The infrared (IR) Gas detection method is based on the absorption of infrared radiation at specific wavelengths as it passes through a volume of gas. Typically, two infrared light sources and one infrared light detector measure the intensity of two different wavelengths, one at the absorption wavelength and one outside the absorption wavelength. If a gas intervenes between the source and the detector, the level of radiation that falls on the detector is reduced. The gas concentration is determined by comparing the relative values between the two wavelengths. This is a double beam infrared Gas detector.Single beam Infrared Gas detector is shown above figure
The major advantages of IR gas detectors:
- Immunity to contamination and poisoning.
- Consumables (source and detector) tend to outlast catalytic sensors.
- Can be calibrated less often than a catalytic detector.
- Ability to operate in the absence of oxygen or in enriched oxygen.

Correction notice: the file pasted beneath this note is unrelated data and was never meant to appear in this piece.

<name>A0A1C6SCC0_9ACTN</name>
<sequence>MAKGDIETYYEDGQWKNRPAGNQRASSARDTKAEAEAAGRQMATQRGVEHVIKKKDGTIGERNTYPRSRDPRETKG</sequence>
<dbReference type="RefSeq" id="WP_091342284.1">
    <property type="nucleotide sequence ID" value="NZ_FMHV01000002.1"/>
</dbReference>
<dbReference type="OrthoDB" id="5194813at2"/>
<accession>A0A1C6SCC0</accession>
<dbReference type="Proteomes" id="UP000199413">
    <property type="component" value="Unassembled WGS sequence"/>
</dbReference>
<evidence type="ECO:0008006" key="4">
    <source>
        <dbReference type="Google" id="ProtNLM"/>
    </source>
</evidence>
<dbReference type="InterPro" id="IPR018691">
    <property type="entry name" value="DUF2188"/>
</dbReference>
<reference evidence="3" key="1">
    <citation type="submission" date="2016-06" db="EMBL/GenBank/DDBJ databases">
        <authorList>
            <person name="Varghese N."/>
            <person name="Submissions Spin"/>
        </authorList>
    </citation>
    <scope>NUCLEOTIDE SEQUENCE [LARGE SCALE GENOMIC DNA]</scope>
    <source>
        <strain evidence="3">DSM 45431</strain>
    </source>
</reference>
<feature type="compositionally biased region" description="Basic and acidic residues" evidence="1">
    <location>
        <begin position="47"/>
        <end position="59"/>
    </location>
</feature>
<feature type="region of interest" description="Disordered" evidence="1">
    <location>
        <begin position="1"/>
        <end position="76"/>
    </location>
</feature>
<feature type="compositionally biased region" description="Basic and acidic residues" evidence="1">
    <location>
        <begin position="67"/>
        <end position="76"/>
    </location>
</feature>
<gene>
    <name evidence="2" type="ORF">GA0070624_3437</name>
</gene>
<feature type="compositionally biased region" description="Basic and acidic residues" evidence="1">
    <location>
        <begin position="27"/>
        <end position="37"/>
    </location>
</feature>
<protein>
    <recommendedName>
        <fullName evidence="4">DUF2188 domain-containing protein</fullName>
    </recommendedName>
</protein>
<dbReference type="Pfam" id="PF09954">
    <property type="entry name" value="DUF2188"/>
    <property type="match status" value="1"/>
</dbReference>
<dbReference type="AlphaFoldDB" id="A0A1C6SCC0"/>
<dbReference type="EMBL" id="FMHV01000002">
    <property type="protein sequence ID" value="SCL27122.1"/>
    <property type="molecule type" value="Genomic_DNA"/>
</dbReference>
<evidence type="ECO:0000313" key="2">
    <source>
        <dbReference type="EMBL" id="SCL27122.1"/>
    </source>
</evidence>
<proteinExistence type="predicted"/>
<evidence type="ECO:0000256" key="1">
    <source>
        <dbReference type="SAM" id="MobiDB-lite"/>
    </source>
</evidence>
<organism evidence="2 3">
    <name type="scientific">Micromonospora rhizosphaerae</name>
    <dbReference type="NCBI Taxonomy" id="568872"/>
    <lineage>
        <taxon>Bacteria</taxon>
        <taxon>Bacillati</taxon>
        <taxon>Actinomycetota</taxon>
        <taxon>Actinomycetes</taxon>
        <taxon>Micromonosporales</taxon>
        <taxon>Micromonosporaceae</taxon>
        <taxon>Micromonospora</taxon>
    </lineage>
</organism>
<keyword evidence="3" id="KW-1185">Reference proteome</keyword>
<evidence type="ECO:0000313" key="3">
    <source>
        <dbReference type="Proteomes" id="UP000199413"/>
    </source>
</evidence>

- Ability to operate in continuous presence of gas.
- Can perform more reliably in varying flow conditions.
- Even when flooded with gas, will continue to show high reading and sensor will not be damaged.
- Able to detect at levels above 100 % LEL.
The limiting factors in IR technology:
- The initial higher cost per point. IR detectors typically are more expensive than catalytic detectors at initial purchase.
- Higher spare parts cost.
- Gases that do not absorb IR energy (such as hydrogen) are not detectable.
- High humidity, dusty and/or corrosive field environments can increase IR detector maintenance costs.
- Temperature range for detector use is limited compared to catalytic detectors.
- May not perform well where multiple gases are present